Window Sash Set
We shed some light on how to use these tricky bits.
If you've considered making your own custom windows or french doors, but thought the task was a little too involved, here's a bit set that helps you get great results without a lot of fuss. Window sash sets consist of two bits like those above. With them you can make traditionally styled rail-and-stile frames with coped joints and a rabbeted side for accepting glass. You can also make the narrow sash bars and muntins for holding multiple panes of glass (our window below shows four panes, but your window or door may have many more depending on its size). All of the coped joints are reinforced with tenons for long-lasting durability.
Because you will plow these bits through 1-3⁄8 "-thick stock, they come with sturdy 1⁄2 " shanks. For safety and good results, use them with a router rated at 1-1⁄2 hp or more mounted in a table. All set? Let's go through the easy steps in using this bit.
Steps 1 - 4
1 Cut your stiles, rails, sash bars, and muntins to width and length from 1-3⁄8 "-thick stock. Here's how to calculate the lengths of your parts, using an 18X24" window with 3"-wide rails and stiles as an example.
First, cut the stiles to the full height of the window (24"). To figure rail length, subtract the combined width of the stiles (6") from the finished width of the window (18"). To this number (12"), add the length of two tenons (1-1⁄4 " + 1-1⁄4 ") and 1⁄2 " (for the coped joint). So, for our example we cut the rails 15" long. Cut the sash bars and muntins 3⁄4 " wide and calculate their lengths as you did the rails. (Plan to cut 1-1⁄4 "-long tenons on both ends of the sash bar and muntins; you'll trim the muntin tenons that intersect with the sash bars to 1⁄8 " long later.)
2 Mark the face side of your workpieces (the inside surface of your window or the most-viewed side of your door). Also mark the outside edges of the rails and stiles, and place marks centered on the rails and stiles where they intersect with the muntins and sash bar and on the sash bar where it intersects with the muntins.
3 To cut 1-1⁄4 " tenons on both ends of the rails, sash bars, and muntins, install a full-width dado set in your tablesaw, and adjust it for a 5⁄8 "-high cut. Position the saw's fence 1-1⁄4 " from the side of the dado set farthest from the fence. Place the workpiece on the tablesaw face down with one edge against a miter gauge and one end against the fence. Make the cut in multiple passes as shown below.
4 Position the rail, sash bar, or muntin face side up on the tablesaw. Place a 1⁄8 " spacer between the workpiece and tablesaw top as shown below, and make the same cut as described in the previous step. Your tenons should be 1⁄4 " thick.
Steps 5 - 7
5 Complete the tenon cuts on the rails by placing them outside edge down on the tablesaw. Make multiple cuts with the dado set 5⁄8 " high as before.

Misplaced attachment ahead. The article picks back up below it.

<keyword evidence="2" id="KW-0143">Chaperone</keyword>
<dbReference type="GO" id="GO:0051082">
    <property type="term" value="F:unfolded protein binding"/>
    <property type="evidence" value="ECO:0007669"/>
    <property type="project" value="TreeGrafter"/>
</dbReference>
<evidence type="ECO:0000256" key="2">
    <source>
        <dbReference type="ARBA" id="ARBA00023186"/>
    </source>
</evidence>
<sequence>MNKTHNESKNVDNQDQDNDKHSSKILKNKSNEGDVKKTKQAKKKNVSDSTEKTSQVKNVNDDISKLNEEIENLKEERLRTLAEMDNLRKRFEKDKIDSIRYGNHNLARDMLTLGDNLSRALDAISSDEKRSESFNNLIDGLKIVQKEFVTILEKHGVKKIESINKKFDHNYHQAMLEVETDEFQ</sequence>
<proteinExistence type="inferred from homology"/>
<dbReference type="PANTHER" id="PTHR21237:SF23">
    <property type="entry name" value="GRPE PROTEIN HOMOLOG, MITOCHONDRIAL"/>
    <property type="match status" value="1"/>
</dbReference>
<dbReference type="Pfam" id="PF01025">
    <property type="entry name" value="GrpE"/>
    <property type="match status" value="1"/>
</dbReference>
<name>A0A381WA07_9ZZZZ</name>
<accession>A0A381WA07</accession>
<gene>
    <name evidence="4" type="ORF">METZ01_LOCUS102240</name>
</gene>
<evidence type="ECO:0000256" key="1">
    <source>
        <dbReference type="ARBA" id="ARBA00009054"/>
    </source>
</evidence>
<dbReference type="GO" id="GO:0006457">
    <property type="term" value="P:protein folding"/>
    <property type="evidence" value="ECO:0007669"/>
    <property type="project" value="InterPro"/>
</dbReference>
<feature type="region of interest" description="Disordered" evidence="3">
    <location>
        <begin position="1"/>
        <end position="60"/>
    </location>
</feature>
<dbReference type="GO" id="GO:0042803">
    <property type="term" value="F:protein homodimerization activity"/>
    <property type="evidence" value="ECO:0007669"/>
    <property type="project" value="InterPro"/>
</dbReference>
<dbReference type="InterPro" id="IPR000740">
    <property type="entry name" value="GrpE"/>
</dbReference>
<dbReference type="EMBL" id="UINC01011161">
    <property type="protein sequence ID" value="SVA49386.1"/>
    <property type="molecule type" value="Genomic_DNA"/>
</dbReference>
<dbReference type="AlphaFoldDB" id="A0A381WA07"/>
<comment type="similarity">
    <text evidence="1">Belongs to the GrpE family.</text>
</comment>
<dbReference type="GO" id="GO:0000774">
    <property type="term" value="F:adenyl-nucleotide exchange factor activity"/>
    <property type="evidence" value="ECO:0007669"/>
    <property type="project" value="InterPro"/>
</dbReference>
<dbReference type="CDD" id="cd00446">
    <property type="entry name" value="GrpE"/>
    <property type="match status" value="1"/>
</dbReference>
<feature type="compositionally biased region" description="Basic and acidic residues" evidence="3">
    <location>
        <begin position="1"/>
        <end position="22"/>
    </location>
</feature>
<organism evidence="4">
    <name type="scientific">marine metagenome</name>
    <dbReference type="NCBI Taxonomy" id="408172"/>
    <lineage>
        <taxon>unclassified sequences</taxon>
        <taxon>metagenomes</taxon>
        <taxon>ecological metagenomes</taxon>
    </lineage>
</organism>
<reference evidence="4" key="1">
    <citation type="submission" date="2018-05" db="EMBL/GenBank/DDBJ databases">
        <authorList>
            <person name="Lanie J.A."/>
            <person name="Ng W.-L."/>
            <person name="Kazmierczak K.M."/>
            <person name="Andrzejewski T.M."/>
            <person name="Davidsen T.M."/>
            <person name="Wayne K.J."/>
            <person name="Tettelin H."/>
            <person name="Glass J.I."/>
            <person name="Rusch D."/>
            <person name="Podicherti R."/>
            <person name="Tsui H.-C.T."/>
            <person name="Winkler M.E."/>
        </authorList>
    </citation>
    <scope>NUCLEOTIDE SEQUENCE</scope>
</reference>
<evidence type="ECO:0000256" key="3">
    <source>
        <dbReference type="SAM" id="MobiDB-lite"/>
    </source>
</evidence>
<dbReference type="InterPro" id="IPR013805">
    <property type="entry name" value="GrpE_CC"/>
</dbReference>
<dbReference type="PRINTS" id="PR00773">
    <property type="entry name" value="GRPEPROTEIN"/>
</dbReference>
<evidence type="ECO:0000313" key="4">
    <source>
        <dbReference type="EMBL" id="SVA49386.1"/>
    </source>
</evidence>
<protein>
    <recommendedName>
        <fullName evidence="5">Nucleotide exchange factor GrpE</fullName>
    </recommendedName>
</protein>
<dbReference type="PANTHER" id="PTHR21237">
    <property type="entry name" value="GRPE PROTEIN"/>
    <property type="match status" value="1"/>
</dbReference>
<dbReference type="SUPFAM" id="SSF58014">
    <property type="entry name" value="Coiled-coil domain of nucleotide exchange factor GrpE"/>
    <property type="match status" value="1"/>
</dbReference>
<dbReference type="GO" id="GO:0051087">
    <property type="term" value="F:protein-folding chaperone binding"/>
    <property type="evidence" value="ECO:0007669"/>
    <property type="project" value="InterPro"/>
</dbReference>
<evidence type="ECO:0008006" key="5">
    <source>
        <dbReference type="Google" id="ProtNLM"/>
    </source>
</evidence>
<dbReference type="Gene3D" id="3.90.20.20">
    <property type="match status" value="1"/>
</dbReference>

6 Install the coping bit in your router table. Place the face side of a rail on the table and adjust the coping bit up so the tops of its cutters contact the tenon. With the fence adjusted so the coping bit cuts 1⁄4 " past the tenon shoulder, cut both ends of the rails, sash bar, and muntins. (For a 1-1⁄4 "-long tenon, set the fence 1-1⁄2 " from the cutter tip with the tip rotated to its farthest distance from the fence.)
7 Mark the positions of the mortises on the stiles by using the tenon that mates with it. First, as shown below, stand the stile inside edge up on a work surface, and position the rail to mark the length of the mortise.
Then, rest the rail on top of the stile, as shown below, to mark the mortise width. Use the same steps to mark the position of the mortises that hold the sash bar and muntin tenons.
Cut the mortises 3⁄8 " deeper than the length of the tenons. The mortise in the sash bar will go completely through it.
Steps 8 - 12
8 Install the profile bit in your router table, and adjust it as shown below. With the face side down, mold the inside edges of the rails and stiles.
9 To perform the same operation on the sash bar and muntins, clamp a secondary fence onto the router table, as shown below. Make this fence from 1-1⁄4 "-thick stock, and position it so the sash bar and muntins slide snugly between it and the main fence.
10 Mold both edges of the sash bar and muntins. Use pushsticks to pass the stock between the fences.
Use a fine-toothed saw to remove the small amount of material on the outside end of each stile mortise, as shown below, and in the illustration in the Stile Detail drawing (first illustration above). If you make more than one window or door you may want to set up a router table with a straight bit to do this more quickly.
Now's a good time to trim the muntin tenons that intersect the sash bar. Cut them to 1⁄8 " long.
11 Assemble the project without glue to check for fit and squareness. Disassemble, apply glue to all mating surfaces, and clamp. Check for square again before the glue sets up.
12 Install the glass in the rabbeted openings on the back face of the door or window. Each pane should be 1⁄8 " smaller in width and length than the rabbeted opening it fits into. Mount the glass in place with glazing points and glazing putty, or with quarter-round strips of wood mitered on their ends and nailed down (see the Glass Stop Detail drawing - first illustration above).